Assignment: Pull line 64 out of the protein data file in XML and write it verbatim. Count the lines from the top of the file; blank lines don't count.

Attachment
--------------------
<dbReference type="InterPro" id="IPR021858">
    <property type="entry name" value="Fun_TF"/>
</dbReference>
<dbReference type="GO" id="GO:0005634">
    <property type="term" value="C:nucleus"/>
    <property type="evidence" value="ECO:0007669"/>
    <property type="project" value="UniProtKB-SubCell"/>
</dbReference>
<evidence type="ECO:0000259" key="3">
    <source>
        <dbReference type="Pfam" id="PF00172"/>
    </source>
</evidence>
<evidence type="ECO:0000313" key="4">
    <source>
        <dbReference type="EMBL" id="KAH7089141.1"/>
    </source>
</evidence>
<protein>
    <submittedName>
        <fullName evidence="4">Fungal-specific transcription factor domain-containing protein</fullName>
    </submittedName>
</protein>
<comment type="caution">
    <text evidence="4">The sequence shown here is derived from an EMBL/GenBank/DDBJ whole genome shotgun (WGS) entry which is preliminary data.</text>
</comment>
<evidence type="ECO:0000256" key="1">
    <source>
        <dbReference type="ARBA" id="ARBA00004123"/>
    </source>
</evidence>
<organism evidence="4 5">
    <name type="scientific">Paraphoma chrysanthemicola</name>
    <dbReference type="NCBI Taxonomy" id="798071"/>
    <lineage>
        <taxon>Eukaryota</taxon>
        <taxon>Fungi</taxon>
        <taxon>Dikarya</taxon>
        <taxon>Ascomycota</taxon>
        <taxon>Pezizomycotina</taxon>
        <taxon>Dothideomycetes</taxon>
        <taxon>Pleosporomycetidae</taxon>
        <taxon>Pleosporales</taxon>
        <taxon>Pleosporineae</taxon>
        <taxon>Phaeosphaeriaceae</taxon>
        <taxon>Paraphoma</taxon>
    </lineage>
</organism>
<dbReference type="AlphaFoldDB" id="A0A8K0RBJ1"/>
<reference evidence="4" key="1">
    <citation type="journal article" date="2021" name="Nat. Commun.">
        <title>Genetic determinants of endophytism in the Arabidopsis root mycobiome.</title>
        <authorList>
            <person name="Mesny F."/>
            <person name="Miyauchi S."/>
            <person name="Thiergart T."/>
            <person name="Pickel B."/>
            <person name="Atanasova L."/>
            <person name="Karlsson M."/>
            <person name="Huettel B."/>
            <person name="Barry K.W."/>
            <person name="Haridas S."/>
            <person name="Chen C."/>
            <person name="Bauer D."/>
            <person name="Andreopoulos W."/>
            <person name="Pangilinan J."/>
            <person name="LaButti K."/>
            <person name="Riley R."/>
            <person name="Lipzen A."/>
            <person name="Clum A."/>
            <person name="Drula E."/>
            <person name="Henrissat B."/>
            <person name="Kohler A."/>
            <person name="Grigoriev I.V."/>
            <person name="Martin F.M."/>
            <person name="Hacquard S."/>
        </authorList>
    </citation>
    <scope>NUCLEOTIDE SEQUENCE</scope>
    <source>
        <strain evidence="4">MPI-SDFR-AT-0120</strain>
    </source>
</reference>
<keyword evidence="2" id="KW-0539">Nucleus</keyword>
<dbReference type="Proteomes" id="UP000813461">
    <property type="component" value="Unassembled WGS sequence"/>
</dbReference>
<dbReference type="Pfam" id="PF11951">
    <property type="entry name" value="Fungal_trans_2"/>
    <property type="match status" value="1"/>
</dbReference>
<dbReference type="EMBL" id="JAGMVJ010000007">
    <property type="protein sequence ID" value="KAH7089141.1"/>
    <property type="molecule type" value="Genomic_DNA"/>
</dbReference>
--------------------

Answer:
            <person name="Bauer D."/>